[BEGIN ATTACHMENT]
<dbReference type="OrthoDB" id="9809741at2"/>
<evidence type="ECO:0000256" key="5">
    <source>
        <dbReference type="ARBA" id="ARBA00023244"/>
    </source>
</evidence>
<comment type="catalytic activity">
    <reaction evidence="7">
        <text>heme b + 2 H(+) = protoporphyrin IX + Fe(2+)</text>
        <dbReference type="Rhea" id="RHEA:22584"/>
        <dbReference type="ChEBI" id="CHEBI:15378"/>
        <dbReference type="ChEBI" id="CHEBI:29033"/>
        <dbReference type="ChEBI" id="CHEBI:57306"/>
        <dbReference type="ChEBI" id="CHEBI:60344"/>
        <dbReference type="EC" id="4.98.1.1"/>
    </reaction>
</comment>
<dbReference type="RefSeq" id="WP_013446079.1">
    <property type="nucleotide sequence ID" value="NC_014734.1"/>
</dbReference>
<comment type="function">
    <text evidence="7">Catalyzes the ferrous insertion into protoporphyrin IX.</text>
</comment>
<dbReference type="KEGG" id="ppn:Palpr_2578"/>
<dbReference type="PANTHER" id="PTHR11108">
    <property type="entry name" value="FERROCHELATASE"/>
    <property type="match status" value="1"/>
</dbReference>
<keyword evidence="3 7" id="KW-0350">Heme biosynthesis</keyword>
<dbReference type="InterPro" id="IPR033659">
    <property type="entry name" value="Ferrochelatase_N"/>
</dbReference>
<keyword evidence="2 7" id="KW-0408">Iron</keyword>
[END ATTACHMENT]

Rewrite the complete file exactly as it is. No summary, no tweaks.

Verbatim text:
<dbReference type="OrthoDB" id="9809741at2"/>
<evidence type="ECO:0000256" key="5">
    <source>
        <dbReference type="ARBA" id="ARBA00023244"/>
    </source>
</evidence>
<comment type="catalytic activity">
    <reaction evidence="7">
        <text>heme b + 2 H(+) = protoporphyrin IX + Fe(2+)</text>
        <dbReference type="Rhea" id="RHEA:22584"/>
        <dbReference type="ChEBI" id="CHEBI:15378"/>
        <dbReference type="ChEBI" id="CHEBI:29033"/>
        <dbReference type="ChEBI" id="CHEBI:57306"/>
        <dbReference type="ChEBI" id="CHEBI:60344"/>
        <dbReference type="EC" id="4.98.1.1"/>
    </reaction>
</comment>
<dbReference type="RefSeq" id="WP_013446079.1">
    <property type="nucleotide sequence ID" value="NC_014734.1"/>
</dbReference>
<comment type="function">
    <text evidence="7">Catalyzes the ferrous insertion into protoporphyrin IX.</text>
</comment>
<dbReference type="KEGG" id="ppn:Palpr_2578"/>
<dbReference type="PANTHER" id="PTHR11108">
    <property type="entry name" value="FERROCHELATASE"/>
    <property type="match status" value="1"/>
</dbReference>
<keyword evidence="3 7" id="KW-0350">Heme biosynthesis</keyword>
<dbReference type="InterPro" id="IPR033659">
    <property type="entry name" value="Ferrochelatase_N"/>
</dbReference>
<keyword evidence="2 7" id="KW-0408">Iron</keyword>